One example that perfectly expresses the tradition of utsushi within the art of netsuke is a work done by the noted contemporary netsuke artist, Nakamura Masatoshi. Ohara Mitsuhiro, a netsuke artist from the 19th century, first created a netsuke of a frog sitting on a base. Masatoshi then created an utsushi based on Mitsuhiro’s work.4 On the bottom of the netsuke, Masatoshi inscribed, 光廣原型、雅俊写 (transliterated: Mitsuhiro genkei, Masatoshi utsushi) or the original form was created by Mitsuhiro and an utsushi was made by Masatoshi.

Utsushi of Mitsuhiro’s Frog Netsuke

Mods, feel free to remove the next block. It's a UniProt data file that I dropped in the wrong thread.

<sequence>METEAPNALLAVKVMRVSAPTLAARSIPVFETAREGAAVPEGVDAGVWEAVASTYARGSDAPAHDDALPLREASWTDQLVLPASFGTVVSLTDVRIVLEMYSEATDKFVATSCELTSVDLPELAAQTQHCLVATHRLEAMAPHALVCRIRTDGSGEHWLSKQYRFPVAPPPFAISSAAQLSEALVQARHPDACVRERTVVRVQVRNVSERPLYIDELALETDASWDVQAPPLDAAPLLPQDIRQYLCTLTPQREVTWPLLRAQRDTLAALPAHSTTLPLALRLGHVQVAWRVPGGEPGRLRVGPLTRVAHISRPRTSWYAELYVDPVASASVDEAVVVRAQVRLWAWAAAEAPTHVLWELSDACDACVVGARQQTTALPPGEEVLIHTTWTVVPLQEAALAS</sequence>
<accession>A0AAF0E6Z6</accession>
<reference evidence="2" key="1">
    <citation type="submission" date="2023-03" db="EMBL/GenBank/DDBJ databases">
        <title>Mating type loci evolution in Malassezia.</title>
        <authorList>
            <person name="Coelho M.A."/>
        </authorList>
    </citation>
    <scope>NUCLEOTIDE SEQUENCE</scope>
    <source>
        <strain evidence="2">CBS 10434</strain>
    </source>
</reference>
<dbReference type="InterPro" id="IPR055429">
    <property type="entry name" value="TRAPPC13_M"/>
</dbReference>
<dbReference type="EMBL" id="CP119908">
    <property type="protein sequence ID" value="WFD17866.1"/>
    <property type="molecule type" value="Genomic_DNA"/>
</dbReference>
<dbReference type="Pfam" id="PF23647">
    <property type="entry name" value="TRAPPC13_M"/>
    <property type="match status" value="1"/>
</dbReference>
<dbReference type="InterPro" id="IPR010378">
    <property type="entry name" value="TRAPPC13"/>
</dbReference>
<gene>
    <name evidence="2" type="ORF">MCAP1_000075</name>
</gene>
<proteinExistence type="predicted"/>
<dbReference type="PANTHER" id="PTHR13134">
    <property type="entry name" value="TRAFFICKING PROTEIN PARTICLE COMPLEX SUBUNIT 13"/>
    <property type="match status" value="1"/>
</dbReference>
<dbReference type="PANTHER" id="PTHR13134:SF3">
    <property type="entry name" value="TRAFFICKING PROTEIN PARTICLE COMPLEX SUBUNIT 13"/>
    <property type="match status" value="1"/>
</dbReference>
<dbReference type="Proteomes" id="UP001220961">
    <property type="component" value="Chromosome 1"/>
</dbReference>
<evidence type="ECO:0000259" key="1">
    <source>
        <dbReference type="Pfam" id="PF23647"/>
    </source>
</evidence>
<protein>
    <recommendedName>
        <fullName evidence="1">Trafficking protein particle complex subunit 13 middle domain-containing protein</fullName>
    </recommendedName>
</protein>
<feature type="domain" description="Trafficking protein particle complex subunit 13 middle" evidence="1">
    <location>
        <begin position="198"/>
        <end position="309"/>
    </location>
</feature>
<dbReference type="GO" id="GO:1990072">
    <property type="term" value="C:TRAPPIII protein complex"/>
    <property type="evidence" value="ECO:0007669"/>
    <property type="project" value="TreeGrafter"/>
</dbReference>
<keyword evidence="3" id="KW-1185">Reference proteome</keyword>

By Nakamura Masatoshi

In Raymond Bushell’s book, The Art of Netsuke Carving, Masatoshi expresses that he had done an utsushi that is quite close to the original excluding the himotoshi,5 which was done by someone who owned the netsuke.6 Masatoshi carefully studied the original piece to understand Mitsuhiro’s style, but also took note of elements added later such as the himotoshi. This careful analysis is important for an artist to create an utsushi.